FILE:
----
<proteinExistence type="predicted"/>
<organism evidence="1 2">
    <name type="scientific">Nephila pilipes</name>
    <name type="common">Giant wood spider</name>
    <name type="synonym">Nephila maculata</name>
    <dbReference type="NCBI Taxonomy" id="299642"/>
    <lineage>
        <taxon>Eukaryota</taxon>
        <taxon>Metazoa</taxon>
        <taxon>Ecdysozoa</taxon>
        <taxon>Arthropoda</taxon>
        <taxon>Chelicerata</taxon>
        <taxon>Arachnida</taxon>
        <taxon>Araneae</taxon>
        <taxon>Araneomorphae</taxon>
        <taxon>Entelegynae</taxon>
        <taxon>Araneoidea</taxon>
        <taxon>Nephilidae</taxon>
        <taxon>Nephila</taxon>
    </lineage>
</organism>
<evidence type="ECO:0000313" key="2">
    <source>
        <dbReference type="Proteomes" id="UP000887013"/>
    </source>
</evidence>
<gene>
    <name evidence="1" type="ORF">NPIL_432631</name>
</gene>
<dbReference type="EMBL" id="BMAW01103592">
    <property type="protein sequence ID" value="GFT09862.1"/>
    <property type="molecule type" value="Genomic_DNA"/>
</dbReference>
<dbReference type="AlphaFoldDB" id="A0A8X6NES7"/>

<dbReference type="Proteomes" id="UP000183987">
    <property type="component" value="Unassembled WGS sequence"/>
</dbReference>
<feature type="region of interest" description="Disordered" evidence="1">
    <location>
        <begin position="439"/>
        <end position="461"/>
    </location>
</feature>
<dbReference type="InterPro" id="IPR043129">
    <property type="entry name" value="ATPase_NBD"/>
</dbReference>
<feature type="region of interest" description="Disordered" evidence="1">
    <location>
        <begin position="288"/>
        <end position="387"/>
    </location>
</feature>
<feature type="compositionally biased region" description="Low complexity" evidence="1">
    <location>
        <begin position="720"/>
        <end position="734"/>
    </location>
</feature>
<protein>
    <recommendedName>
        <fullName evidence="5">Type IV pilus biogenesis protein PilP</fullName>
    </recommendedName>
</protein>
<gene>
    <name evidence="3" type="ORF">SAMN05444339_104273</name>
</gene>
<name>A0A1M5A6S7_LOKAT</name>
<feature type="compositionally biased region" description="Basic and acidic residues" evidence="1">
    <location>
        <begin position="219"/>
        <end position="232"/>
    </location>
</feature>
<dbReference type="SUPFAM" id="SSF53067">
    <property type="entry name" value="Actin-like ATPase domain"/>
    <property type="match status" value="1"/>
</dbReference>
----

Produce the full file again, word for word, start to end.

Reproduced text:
<proteinExistence type="predicted"/>
<organism evidence="1 2">
    <name type="scientific">Nephila pilipes</name>
    <name type="common">Giant wood spider</name>
    <name type="synonym">Nephila maculata</name>
    <dbReference type="NCBI Taxonomy" id="299642"/>
    <lineage>
        <taxon>Eukaryota</taxon>
        <taxon>Metazoa</taxon>
        <taxon>Ecdysozoa</taxon>
        <taxon>Arthropoda</taxon>
        <taxon>Chelicerata</taxon>
        <taxon>Arachnida</taxon>
        <taxon>Araneae</taxon>
        <taxon>Araneomorphae</taxon>
        <taxon>Entelegynae</taxon>
        <taxon>Araneoidea</taxon>
        <taxon>Nephilidae</taxon>
        <taxon>Nephila</taxon>
    </lineage>
</organism>
<evidence type="ECO:0000313" key="2">
    <source>
        <dbReference type="Proteomes" id="UP000887013"/>
    </source>
</evidence>
<gene>
    <name evidence="1" type="ORF">NPIL_432631</name>
</gene>
<dbReference type="EMBL" id="BMAW01103592">
    <property type="protein sequence ID" value="GFT09862.1"/>
    <property type="molecule type" value="Genomic_DNA"/>
</dbReference>
<dbReference type="AlphaFoldDB" id="A0A8X6NES7"/>

<dbReference type="Proteomes" id="UP000183987">
    <property type="component" value="Unassembled WGS sequence"/>
</dbReference>
<feature type="region of interest" description="Disordered" evidence="1">
    <location>
        <begin position="439"/>
        <end position="461"/>
    </location>
</feature>
<dbReference type="InterPro" id="IPR043129">
    <property type="entry name" value="ATPase_NBD"/>
</dbReference>
<feature type="region of interest" description="Disordered" evidence="1">
    <location>
        <begin position="288"/>
        <end position="387"/>
    </location>
</feature>
<feature type="compositionally biased region" description="Low complexity" evidence="1">
    <location>
        <begin position="720"/>
        <end position="734"/>
    </location>
</feature>
<protein>
    <recommendedName>
        <fullName evidence="5">Type IV pilus biogenesis protein PilP</fullName>
    </recommendedName>
</protein>
<gene>
    <name evidence="3" type="ORF">SAMN05444339_104273</name>
</gene>
<name>A0A1M5A6S7_LOKAT</name>
<feature type="compositionally biased region" description="Basic and acidic residues" evidence="1">
    <location>
        <begin position="219"/>
        <end position="232"/>
    </location>
</feature>
<dbReference type="SUPFAM" id="SSF53067">
    <property type="entry name" value="Actin-like ATPase domain"/>
    <property type="match status" value="1"/>
</dbReference>